Assay validation 

Following the design and optimization of your assay, an important step is assessing key performance parameters that can affect the assay’s efficiency, reproducibility, and technical dynamic range. This critical stage informs the next steps and the potential for future development and determines whether your qPCR assay meets the requirements of your target research or diagnostic application. 

Common performance parameters 

  • Precision – The closeness of agreement between independent measurements.
  • Bias – The difference between the anticipated test measurement and an accepted reference value.
  • Specificity—The extent to which the methods can detect the target without interference from other, similar components.
  • Sensitivity – The reproducibility to identify the lowest, defined detection limits.
  • Robustness – Tolerance for potential experimental and/or operator errors, which could accumulate over time.
  • Working range and linearity – The interval between the upper and lower concentrations of the target (limit of detection or LOD), deemed suitable for the assay, and the assay’s ability to create a result in direct proportion to the target concentration.
  • Measurement uncertainty – The estimated range of values within which the true value of the measurement resides, indicating the reliability of the assay. 

Below are recommendations for accurately characterizing assay specificity, sensitivity, and precision: 

  • Experimental tools like the Plackett-Burman designs can help when testing for robustness, as they streamline the process of systematically altering experimental parameters. The sensitivity will vary based on application. Check to ensure that the assay sensitivity satisfies your application standards.
  • Assessments of measurement uncertainty include all potential sources of variation in the measurement process, both systemic and random. This range indicates the error bar for the measurements in your assay.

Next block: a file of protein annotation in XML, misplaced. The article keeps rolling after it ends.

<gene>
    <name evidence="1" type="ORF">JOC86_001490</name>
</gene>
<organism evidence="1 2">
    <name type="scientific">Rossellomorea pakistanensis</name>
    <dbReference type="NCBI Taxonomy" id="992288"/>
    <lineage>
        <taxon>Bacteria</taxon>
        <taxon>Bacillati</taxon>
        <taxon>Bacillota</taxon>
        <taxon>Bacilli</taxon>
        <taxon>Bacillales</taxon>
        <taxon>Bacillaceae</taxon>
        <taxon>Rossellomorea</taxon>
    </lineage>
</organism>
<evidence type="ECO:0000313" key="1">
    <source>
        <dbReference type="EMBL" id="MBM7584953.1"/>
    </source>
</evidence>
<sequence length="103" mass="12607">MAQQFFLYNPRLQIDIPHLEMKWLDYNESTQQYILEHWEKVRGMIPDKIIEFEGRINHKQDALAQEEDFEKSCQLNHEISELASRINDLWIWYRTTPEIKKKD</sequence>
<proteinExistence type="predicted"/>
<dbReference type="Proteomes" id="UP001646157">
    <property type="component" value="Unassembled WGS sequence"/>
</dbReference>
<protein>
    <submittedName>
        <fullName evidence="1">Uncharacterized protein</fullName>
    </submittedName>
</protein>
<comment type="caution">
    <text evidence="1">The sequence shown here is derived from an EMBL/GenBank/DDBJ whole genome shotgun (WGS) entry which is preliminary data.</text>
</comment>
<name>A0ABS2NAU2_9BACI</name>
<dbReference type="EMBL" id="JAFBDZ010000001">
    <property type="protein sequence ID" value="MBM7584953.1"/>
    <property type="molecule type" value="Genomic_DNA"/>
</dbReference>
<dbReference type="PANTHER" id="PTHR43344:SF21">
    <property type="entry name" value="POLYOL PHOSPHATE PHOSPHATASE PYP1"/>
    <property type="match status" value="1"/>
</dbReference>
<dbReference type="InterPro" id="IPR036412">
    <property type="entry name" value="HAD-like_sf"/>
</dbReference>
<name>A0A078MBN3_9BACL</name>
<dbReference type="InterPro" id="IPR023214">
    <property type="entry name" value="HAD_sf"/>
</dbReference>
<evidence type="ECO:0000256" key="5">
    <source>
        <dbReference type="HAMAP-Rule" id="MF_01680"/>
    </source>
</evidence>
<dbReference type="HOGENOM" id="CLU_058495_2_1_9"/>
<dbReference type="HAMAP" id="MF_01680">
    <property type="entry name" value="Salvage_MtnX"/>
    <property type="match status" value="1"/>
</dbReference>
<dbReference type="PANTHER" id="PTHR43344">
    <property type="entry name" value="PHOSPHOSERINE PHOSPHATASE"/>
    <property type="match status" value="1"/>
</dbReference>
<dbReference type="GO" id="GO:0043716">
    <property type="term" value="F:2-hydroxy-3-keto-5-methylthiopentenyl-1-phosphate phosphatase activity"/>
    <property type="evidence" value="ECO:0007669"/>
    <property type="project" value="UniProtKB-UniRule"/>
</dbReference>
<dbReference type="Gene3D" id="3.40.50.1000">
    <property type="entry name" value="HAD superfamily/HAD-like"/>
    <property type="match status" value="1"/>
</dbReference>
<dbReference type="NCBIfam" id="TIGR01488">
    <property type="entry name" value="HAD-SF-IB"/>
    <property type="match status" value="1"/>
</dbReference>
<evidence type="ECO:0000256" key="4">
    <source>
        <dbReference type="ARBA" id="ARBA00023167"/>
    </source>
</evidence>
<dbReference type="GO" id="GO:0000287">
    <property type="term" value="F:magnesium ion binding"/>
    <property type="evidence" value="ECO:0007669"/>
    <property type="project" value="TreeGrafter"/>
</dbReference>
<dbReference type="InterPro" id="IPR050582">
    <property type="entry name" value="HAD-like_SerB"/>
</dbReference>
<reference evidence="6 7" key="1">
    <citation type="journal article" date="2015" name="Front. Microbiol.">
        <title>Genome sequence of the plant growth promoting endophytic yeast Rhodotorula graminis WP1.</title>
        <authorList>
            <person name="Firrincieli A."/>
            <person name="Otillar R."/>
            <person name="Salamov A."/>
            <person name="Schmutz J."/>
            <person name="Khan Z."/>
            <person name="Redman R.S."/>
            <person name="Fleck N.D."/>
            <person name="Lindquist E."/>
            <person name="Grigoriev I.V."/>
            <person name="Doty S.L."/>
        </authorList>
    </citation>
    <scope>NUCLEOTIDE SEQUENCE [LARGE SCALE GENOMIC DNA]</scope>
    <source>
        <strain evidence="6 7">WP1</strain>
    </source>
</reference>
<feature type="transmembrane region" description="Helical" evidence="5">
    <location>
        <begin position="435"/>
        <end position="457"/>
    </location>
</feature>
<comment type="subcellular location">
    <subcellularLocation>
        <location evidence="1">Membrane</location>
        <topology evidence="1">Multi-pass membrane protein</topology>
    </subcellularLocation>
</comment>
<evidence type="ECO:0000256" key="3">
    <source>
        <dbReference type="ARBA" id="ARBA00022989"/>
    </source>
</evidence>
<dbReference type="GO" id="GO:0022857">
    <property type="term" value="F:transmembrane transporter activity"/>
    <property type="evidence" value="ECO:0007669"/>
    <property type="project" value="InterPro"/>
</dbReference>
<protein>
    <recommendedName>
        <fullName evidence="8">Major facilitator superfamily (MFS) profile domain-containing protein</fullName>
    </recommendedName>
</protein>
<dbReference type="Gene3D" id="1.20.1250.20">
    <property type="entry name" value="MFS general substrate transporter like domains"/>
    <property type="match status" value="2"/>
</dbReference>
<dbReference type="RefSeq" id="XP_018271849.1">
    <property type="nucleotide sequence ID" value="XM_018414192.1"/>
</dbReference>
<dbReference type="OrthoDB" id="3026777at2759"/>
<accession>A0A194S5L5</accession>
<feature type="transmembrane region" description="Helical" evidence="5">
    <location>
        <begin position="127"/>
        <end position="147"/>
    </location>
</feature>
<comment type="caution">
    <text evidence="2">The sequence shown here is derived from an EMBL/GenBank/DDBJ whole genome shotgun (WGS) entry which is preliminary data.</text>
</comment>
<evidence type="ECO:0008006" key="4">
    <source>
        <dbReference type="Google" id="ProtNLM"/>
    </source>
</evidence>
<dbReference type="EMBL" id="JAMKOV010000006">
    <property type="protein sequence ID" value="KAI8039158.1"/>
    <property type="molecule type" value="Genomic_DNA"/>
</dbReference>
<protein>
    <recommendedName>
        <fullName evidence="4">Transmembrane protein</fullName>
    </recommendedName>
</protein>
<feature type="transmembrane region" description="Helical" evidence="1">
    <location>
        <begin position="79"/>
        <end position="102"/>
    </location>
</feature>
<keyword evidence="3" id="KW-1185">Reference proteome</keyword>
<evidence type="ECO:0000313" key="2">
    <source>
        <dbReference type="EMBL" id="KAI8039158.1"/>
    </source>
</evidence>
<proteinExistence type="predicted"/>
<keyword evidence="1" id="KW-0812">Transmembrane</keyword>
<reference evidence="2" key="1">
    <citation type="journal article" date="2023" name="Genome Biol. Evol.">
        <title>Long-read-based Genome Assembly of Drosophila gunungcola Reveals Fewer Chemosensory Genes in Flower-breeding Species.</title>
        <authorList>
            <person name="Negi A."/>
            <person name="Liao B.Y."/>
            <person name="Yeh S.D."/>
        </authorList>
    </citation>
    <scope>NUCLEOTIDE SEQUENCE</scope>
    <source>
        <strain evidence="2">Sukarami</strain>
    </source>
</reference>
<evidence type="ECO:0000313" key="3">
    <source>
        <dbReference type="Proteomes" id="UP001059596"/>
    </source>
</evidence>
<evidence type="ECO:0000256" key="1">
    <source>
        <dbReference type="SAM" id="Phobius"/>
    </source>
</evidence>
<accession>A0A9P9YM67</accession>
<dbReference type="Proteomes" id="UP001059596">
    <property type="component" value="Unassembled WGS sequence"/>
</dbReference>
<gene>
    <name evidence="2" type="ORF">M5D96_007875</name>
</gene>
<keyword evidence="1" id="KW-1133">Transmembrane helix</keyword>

Standard curve

The most common method for assessing assay performance is generating a standard curve, which relates the cycle quantification (Cq) values of a known concentration of your template to the corresponding initial template concentrations.

Assessing the linearity over the entirety of the desired test/experiment is important. The R2 value shows how well the data fits the standard curve straight line and measures reproducibility. If you see any of these features in your standard curve, additional assay optimization is advised:

  • R2 ≤0.985: The results may not be reliable overall.
  • Non-linearity at the highest concentration: The reaction may be saturated, and the target concentration is outside the effective measurement range.
  • Non-linearity at low template concentrations: The concentration may drop below the assay's sensitivity.
  • Non-linearity at random points: Pipetting accuracy has been compromised, or the assay might require re-optimization.

If the qPCR assay is being developed to detect low amounts of target DNA (less than ten copies per reaction), minimize the effect of stochastic variation by creating a consensus profile built from an analysis of more technical replicates.3 Validation studies can be used to create data interpretation guidelines.

Maximize pipetting accuracy

Pipetting is a typical source of systemic variables in qPCR assays. To reduce pipetting errors, the sample should comprise 40% of the reaction volume per well, with the master mix providing the remaining 60%.4